Improvement of the health of future generations by strengthening infant immunisation programmes in South AfricaOngoing
The Ministers of Finance, Ministers of Health or their representatives form 35 countries met in Cape Town, South Africa, from 10-12 April 2002, and agreed this call for accelerated action for the vaccination of children against major communicable diseases. Over 3 million people will die prematurely due to vaccine-preventable diseases on an annual basis. These vaccine-preventable diseases such as polio, diphtheria, tetanus, pertussis, hepatitis B, and Haemophilus influenzae type b infections, pose also a serious threat to the health of all South African children. South African provinces have a far-going autonomy in domains such as public health, and dispose of their own Departments of Health. The provinces selected for collaboration in the project are Gauteng, the North West Province, and Limpopo. Gauteng contains major cities such as Pretoria and Johannesburg, and is home to MEDUNSA. This institution has been founded under the previous regime as a medical university for black students only, with limited resources. In the new era it has obtained the status of historically disadvantaged university and is currently performing an overtaking manoeuvre, still needing considerable assistance in terms of education, science, management, personnel, and international collaboration. The North West Province and Limpopo (formerly known as the Northern Province) were chosen because of a variety of reasons, including: (1) Their educational and historical ties with Gauteng; (2) Their geographical proximity to MEDUNSA; (3) Their pronounced need for help and support (Limpopo, e.g., is the poorest and least developed of all South African provinces). The immunisation programme in the region still faces major challenges: lack of staff at the MOH, lack of appropriate infrastructure, role of private sector not well established, notification system not working properly, little information on attitude of parents towards immunisation available, epidemiology data scattered and not readily available, the MOH unable to properly train its staff, and finally, anti-vaccine lobbies getting more powerful. The project is meant to contribute: (1) To improve the health of all present and future generations in South Africa; (2) To strengthen the immunisation programmes for all vaccine-preventable childhood diseases.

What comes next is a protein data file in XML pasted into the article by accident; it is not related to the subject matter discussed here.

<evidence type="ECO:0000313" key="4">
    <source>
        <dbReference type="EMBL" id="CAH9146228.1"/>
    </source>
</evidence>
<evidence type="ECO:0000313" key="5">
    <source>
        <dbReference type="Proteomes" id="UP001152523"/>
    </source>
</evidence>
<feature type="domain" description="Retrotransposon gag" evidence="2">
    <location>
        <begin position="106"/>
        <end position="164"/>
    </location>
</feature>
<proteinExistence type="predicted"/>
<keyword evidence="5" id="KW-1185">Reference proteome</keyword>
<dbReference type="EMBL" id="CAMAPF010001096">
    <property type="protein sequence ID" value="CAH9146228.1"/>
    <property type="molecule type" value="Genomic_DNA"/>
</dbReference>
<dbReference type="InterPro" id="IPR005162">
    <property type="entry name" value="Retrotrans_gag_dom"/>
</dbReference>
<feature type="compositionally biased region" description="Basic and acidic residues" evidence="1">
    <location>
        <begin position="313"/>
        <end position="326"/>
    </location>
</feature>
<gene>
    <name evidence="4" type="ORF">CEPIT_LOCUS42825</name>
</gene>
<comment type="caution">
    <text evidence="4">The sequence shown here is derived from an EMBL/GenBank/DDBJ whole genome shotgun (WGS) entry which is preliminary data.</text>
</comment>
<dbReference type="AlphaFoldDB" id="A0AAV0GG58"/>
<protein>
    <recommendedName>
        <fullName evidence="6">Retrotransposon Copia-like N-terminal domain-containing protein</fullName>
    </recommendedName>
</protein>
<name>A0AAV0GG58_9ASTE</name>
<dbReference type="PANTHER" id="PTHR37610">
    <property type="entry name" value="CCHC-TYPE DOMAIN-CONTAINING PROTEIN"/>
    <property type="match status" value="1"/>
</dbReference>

01/04/2003 - 31/03/2008